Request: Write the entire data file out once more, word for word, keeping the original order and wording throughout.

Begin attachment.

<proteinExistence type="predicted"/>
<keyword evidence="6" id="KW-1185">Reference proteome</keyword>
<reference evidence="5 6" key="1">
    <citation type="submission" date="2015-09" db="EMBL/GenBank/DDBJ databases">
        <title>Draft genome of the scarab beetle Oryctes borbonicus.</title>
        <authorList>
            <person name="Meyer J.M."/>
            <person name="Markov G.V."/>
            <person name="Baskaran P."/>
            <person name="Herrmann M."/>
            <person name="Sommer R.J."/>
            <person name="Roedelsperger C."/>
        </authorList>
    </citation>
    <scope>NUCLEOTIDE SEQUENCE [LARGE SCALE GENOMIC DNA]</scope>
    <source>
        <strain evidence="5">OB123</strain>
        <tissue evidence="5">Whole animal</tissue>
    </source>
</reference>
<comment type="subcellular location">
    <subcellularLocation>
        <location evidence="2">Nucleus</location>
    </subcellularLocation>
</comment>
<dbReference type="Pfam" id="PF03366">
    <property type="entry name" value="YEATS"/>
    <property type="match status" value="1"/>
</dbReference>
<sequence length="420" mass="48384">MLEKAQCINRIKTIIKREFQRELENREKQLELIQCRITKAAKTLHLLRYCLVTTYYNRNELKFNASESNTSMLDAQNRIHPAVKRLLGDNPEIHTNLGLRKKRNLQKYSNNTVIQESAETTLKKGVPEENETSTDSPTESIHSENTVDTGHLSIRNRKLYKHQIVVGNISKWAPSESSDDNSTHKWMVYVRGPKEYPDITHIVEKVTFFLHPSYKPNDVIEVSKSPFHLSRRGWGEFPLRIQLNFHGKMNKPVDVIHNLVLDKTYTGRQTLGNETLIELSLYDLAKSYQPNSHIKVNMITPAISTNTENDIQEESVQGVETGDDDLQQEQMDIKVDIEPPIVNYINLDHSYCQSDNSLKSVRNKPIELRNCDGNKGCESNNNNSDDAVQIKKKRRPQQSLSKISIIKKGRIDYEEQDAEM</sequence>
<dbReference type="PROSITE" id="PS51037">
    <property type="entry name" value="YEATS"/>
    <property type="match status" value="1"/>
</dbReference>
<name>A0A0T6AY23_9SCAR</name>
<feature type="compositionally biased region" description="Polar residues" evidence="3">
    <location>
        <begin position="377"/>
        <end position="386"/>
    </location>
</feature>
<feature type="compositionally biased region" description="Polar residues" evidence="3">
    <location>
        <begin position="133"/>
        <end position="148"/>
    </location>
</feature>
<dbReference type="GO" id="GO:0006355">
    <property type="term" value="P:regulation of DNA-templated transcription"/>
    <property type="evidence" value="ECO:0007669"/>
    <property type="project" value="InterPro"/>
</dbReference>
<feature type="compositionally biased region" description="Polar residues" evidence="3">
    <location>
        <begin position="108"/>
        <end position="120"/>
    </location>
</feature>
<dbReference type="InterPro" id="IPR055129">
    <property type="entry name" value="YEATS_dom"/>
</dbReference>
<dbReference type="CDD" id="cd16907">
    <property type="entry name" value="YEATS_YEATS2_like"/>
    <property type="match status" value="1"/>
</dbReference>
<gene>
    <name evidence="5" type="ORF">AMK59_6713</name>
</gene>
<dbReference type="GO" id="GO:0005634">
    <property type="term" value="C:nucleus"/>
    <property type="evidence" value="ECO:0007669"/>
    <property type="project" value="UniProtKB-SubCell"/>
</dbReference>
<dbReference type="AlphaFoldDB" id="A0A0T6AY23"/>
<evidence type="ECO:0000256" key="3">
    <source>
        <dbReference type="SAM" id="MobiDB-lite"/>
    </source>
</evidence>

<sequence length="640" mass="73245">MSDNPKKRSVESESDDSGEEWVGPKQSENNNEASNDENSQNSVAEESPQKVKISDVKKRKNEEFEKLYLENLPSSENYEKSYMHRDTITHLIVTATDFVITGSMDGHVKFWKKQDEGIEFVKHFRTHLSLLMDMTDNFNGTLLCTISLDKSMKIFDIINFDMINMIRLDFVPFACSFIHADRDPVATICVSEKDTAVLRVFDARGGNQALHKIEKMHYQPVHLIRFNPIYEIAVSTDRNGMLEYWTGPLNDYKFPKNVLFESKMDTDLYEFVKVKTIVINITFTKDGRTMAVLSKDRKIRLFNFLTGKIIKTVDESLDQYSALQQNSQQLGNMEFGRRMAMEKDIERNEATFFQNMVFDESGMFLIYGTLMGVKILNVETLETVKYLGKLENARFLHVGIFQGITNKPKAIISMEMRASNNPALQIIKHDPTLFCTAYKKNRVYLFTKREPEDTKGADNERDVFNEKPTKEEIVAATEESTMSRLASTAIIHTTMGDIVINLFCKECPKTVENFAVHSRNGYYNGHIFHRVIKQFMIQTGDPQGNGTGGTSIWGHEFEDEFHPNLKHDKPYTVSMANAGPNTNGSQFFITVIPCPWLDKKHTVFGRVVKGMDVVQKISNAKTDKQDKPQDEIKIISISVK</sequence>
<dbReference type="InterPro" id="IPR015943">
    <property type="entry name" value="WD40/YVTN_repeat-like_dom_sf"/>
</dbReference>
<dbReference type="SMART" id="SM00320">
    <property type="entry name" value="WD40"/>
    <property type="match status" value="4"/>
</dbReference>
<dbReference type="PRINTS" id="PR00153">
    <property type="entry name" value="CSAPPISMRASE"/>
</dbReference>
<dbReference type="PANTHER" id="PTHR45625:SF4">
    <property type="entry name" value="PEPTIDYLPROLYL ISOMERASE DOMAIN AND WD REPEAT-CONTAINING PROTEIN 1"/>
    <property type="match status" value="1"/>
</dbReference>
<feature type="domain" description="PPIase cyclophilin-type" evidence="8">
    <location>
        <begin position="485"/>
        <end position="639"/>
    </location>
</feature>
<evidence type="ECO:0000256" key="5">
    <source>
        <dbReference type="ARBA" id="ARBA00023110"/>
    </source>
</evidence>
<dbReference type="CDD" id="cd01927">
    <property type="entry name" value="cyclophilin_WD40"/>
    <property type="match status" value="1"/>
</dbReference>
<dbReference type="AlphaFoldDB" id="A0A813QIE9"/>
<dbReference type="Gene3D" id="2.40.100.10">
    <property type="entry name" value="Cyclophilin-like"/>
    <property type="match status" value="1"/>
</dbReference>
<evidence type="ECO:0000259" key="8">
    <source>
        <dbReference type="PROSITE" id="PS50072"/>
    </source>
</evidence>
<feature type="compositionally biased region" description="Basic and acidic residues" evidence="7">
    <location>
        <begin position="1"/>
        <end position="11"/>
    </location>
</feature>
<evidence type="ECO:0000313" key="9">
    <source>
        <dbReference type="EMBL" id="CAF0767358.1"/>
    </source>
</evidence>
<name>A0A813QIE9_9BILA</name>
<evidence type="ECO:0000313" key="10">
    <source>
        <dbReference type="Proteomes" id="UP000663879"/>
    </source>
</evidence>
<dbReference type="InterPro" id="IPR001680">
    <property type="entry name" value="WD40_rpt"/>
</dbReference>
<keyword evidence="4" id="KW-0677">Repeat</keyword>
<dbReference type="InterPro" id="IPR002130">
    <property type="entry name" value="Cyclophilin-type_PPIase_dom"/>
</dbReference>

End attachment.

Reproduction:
<proteinExistence type="predicted"/>
<keyword evidence="6" id="KW-1185">Reference proteome</keyword>
<reference evidence="5 6" key="1">
    <citation type="submission" date="2015-09" db="EMBL/GenBank/DDBJ databases">
        <title>Draft genome of the scarab beetle Oryctes borbonicus.</title>
        <authorList>
            <person name="Meyer J.M."/>
            <person name="Markov G.V."/>
            <person name="Baskaran P."/>
            <person name="Herrmann M."/>
            <person name="Sommer R.J."/>
            <person name="Roedelsperger C."/>
        </authorList>
    </citation>
    <scope>NUCLEOTIDE SEQUENCE [LARGE SCALE GENOMIC DNA]</scope>
    <source>
        <strain evidence="5">OB123</strain>
        <tissue evidence="5">Whole animal</tissue>
    </source>
</reference>
<comment type="subcellular location">
    <subcellularLocation>
        <location evidence="2">Nucleus</location>
    </subcellularLocation>
</comment>
<dbReference type="Pfam" id="PF03366">
    <property type="entry name" value="YEATS"/>
    <property type="match status" value="1"/>
</dbReference>
<sequence length="420" mass="48384">MLEKAQCINRIKTIIKREFQRELENREKQLELIQCRITKAAKTLHLLRYCLVTTYYNRNELKFNASESNTSMLDAQNRIHPAVKRLLGDNPEIHTNLGLRKKRNLQKYSNNTVIQESAETTLKKGVPEENETSTDSPTESIHSENTVDTGHLSIRNRKLYKHQIVVGNISKWAPSESSDDNSTHKWMVYVRGPKEYPDITHIVEKVTFFLHPSYKPNDVIEVSKSPFHLSRRGWGEFPLRIQLNFHGKMNKPVDVIHNLVLDKTYTGRQTLGNETLIELSLYDLAKSYQPNSHIKVNMITPAISTNTENDIQEESVQGVETGDDDLQQEQMDIKVDIEPPIVNYINLDHSYCQSDNSLKSVRNKPIELRNCDGNKGCESNNNNSDDAVQIKKKRRPQQSLSKISIIKKGRIDYEEQDAEM</sequence>
<dbReference type="PROSITE" id="PS51037">
    <property type="entry name" value="YEATS"/>
    <property type="match status" value="1"/>
</dbReference>
<name>A0A0T6AY23_9SCAR</name>
<feature type="compositionally biased region" description="Polar residues" evidence="3">
    <location>
        <begin position="377"/>
        <end position="386"/>
    </location>
</feature>
<feature type="compositionally biased region" description="Polar residues" evidence="3">
    <location>
        <begin position="133"/>
        <end position="148"/>
    </location>
</feature>
<dbReference type="GO" id="GO:0006355">
    <property type="term" value="P:regulation of DNA-templated transcription"/>
    <property type="evidence" value="ECO:0007669"/>
    <property type="project" value="InterPro"/>
</dbReference>
<feature type="compositionally biased region" description="Polar residues" evidence="3">
    <location>
        <begin position="108"/>
        <end position="120"/>
    </location>
</feature>
<dbReference type="InterPro" id="IPR055129">
    <property type="entry name" value="YEATS_dom"/>
</dbReference>
<dbReference type="CDD" id="cd16907">
    <property type="entry name" value="YEATS_YEATS2_like"/>
    <property type="match status" value="1"/>
</dbReference>
<gene>
    <name evidence="5" type="ORF">AMK59_6713</name>
</gene>
<dbReference type="GO" id="GO:0005634">
    <property type="term" value="C:nucleus"/>
    <property type="evidence" value="ECO:0007669"/>
    <property type="project" value="UniProtKB-SubCell"/>
</dbReference>
<dbReference type="AlphaFoldDB" id="A0A0T6AY23"/>
<evidence type="ECO:0000256" key="3">
    <source>
        <dbReference type="SAM" id="MobiDB-lite"/>
    </source>
</evidence>

<sequence length="640" mass="73245">MSDNPKKRSVESESDDSGEEWVGPKQSENNNEASNDENSQNSVAEESPQKVKISDVKKRKNEEFEKLYLENLPSSENYEKSYMHRDTITHLIVTATDFVITGSMDGHVKFWKKQDEGIEFVKHFRTHLSLLMDMTDNFNGTLLCTISLDKSMKIFDIINFDMINMIRLDFVPFACSFIHADRDPVATICVSEKDTAVLRVFDARGGNQALHKIEKMHYQPVHLIRFNPIYEIAVSTDRNGMLEYWTGPLNDYKFPKNVLFESKMDTDLYEFVKVKTIVINITFTKDGRTMAVLSKDRKIRLFNFLTGKIIKTVDESLDQYSALQQNSQQLGNMEFGRRMAMEKDIERNEATFFQNMVFDESGMFLIYGTLMGVKILNVETLETVKYLGKLENARFLHVGIFQGITNKPKAIISMEMRASNNPALQIIKHDPTLFCTAYKKNRVYLFTKREPEDTKGADNERDVFNEKPTKEEIVAATEESTMSRLASTAIIHTTMGDIVINLFCKECPKTVENFAVHSRNGYYNGHIFHRVIKQFMIQTGDPQGNGTGGTSIWGHEFEDEFHPNLKHDKPYTVSMANAGPNTNGSQFFITVIPCPWLDKKHTVFGRVVKGMDVVQKISNAKTDKQDKPQDEIKIISISVK</sequence>
<dbReference type="InterPro" id="IPR015943">
    <property type="entry name" value="WD40/YVTN_repeat-like_dom_sf"/>
</dbReference>
<dbReference type="SMART" id="SM00320">
    <property type="entry name" value="WD40"/>
    <property type="match status" value="4"/>
</dbReference>
<dbReference type="PRINTS" id="PR00153">
    <property type="entry name" value="CSAPPISMRASE"/>
</dbReference>
<dbReference type="PANTHER" id="PTHR45625:SF4">
    <property type="entry name" value="PEPTIDYLPROLYL ISOMERASE DOMAIN AND WD REPEAT-CONTAINING PROTEIN 1"/>
    <property type="match status" value="1"/>
</dbReference>
<feature type="domain" description="PPIase cyclophilin-type" evidence="8">
    <location>
        <begin position="485"/>
        <end position="639"/>
    </location>
</feature>
<evidence type="ECO:0000256" key="5">
    <source>
        <dbReference type="ARBA" id="ARBA00023110"/>
    </source>
</evidence>
<dbReference type="CDD" id="cd01927">
    <property type="entry name" value="cyclophilin_WD40"/>
    <property type="match status" value="1"/>
</dbReference>
<dbReference type="AlphaFoldDB" id="A0A813QIE9"/>
<dbReference type="Gene3D" id="2.40.100.10">
    <property type="entry name" value="Cyclophilin-like"/>
    <property type="match status" value="1"/>
</dbReference>
<evidence type="ECO:0000259" key="8">
    <source>
        <dbReference type="PROSITE" id="PS50072"/>
    </source>
</evidence>
<feature type="compositionally biased region" description="Basic and acidic residues" evidence="7">
    <location>
        <begin position="1"/>
        <end position="11"/>
    </location>
</feature>
<evidence type="ECO:0000313" key="9">
    <source>
        <dbReference type="EMBL" id="CAF0767358.1"/>
    </source>
</evidence>
<name>A0A813QIE9_9BILA</name>
<evidence type="ECO:0000313" key="10">
    <source>
        <dbReference type="Proteomes" id="UP000663879"/>
    </source>
</evidence>
<dbReference type="InterPro" id="IPR001680">
    <property type="entry name" value="WD40_rpt"/>
</dbReference>
<keyword evidence="4" id="KW-0677">Repeat</keyword>
<dbReference type="InterPro" id="IPR002130">
    <property type="entry name" value="Cyclophilin-type_PPIase_dom"/>
</dbReference>